And when the cocaine has come down, cocaine users might notice or feel the following: Anxiety or depression; Irritability, Exhaustion, Sweating, Headache, Runny nose, Body aches and pains, and Confusion.

Health Effects of Snorting Cocaine

The most common way that cocaine is abused is by snorting the drug through the nose. Many people also shoot cocaine directly into their veins or smoke it. While you do not feel the high as quickly when the drug is snorted, you do feel the effects for much longer. When cocaine is snorted, it coats the soft tissues in the nose and gets absorbed into the user’s bloodstream. To feel the effects of this drug, it has to enter a person’s bloodstream and flow to the brain. Once cocaine makes it to the brain, it binds to certain receptors in the brain, making sure that dopamine isn’t being removed as it normally would be.

Dopamine is essentially the feel-good chemical that your body produces when doing enjoyable things. Cocaine creates a euphoric and energized effect when used that lasts for about 30 minutes.Snorting cocaine does burn your nose. It will burn your nostrils when it is first inhaled before becoming numb and dripping through your nasal cavity and down your throat, causing numbness in those areas as well. Many people enjoy the initial burn and the feeling of the cocaine running down their nasal cavity and into their throat. This is because cocaine is a local anesthetic.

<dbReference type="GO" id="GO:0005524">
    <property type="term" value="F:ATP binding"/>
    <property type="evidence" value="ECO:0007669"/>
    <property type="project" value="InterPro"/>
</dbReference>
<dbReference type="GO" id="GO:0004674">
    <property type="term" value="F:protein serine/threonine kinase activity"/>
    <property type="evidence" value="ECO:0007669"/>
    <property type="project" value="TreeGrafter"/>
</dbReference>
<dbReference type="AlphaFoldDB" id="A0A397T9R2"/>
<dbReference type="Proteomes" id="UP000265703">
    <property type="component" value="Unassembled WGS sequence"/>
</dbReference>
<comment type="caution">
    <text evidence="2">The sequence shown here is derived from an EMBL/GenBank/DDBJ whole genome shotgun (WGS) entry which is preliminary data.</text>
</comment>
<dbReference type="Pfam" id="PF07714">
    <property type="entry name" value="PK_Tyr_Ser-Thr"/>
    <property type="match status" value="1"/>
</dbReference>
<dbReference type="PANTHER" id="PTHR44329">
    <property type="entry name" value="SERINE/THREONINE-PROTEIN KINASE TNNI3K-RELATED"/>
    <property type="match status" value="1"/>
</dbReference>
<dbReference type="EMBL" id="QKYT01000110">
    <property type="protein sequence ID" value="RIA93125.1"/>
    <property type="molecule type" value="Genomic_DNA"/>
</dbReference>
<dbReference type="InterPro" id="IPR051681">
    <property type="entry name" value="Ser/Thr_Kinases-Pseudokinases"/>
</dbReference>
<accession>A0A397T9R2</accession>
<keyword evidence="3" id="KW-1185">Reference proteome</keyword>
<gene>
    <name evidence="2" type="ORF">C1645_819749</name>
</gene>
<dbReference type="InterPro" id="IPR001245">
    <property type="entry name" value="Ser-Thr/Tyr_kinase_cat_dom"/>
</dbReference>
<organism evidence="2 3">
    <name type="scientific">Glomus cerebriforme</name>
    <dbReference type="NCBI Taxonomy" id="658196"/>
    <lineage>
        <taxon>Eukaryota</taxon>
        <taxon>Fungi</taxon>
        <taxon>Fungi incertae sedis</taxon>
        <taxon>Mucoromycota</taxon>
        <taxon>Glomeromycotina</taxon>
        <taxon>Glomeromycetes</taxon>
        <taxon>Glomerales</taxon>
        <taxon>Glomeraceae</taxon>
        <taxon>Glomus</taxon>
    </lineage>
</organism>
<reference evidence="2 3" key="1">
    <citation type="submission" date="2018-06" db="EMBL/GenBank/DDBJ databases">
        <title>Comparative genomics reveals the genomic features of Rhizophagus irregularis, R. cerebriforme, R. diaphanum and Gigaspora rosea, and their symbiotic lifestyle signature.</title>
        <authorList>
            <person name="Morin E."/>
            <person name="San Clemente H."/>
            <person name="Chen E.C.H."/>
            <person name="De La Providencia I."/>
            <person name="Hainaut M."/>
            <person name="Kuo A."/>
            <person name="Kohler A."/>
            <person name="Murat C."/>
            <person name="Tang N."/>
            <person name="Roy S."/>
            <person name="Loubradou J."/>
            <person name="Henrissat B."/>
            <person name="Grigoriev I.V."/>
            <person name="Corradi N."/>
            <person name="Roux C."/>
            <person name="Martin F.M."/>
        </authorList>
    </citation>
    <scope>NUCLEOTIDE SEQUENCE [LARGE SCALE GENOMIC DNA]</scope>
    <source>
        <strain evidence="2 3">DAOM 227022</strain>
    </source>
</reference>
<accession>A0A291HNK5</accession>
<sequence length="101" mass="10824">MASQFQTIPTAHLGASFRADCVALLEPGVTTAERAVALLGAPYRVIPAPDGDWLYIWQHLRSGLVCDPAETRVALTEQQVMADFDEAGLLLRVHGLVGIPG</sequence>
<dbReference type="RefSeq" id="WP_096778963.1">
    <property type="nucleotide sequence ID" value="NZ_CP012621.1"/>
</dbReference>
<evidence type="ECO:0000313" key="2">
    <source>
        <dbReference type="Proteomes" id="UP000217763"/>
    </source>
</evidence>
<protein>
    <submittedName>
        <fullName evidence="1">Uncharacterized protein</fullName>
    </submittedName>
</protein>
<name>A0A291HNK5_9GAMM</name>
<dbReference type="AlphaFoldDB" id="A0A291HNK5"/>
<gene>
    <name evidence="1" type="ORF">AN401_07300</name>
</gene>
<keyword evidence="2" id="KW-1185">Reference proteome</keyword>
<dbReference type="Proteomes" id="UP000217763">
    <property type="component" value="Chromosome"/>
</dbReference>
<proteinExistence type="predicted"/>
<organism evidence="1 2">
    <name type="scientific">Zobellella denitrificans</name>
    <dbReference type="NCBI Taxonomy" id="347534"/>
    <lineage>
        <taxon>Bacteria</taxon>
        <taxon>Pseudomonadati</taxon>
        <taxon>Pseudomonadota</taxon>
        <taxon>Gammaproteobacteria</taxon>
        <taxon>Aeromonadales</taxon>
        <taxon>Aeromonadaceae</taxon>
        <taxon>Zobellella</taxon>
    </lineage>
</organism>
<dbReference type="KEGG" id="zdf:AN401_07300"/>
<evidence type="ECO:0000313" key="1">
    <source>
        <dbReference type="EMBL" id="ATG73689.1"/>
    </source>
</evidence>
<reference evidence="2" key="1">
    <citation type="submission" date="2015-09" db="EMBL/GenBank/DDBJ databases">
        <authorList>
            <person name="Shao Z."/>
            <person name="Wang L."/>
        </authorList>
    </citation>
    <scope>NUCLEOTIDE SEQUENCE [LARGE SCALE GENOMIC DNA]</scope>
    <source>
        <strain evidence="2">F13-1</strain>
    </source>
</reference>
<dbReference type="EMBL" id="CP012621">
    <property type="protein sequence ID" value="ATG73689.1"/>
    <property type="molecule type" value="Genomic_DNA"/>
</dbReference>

nose

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Dangers of Snoring Cocaine

Cocaine use doesn’t just burn your nose as you snort it, it can burn a hole right through your nose. After prolonged use, one of the most common long-term effects is a septal perforation (perforated septum) or a hole in the nasal septum. With low oxygen getting to the nose due to snorting cocaine, the septum lining will begin to die. Once this lining dies, it will no longer be able to support the cartilage that is underneath, and that will die, too.

Once a septum has perforated, the nose can collapse because the septum is what supports the structure of the nose. Once septal perforation is present, it will never heal on its own. Cocaine users can often be unaware of perforation because the early signs often mimic other nasal conditions. Nose bleeds, sinus infections, nasal congestion, and allergy symptoms are all early symptoms of perforation.

Get the Help You Need With Cocaine Abuse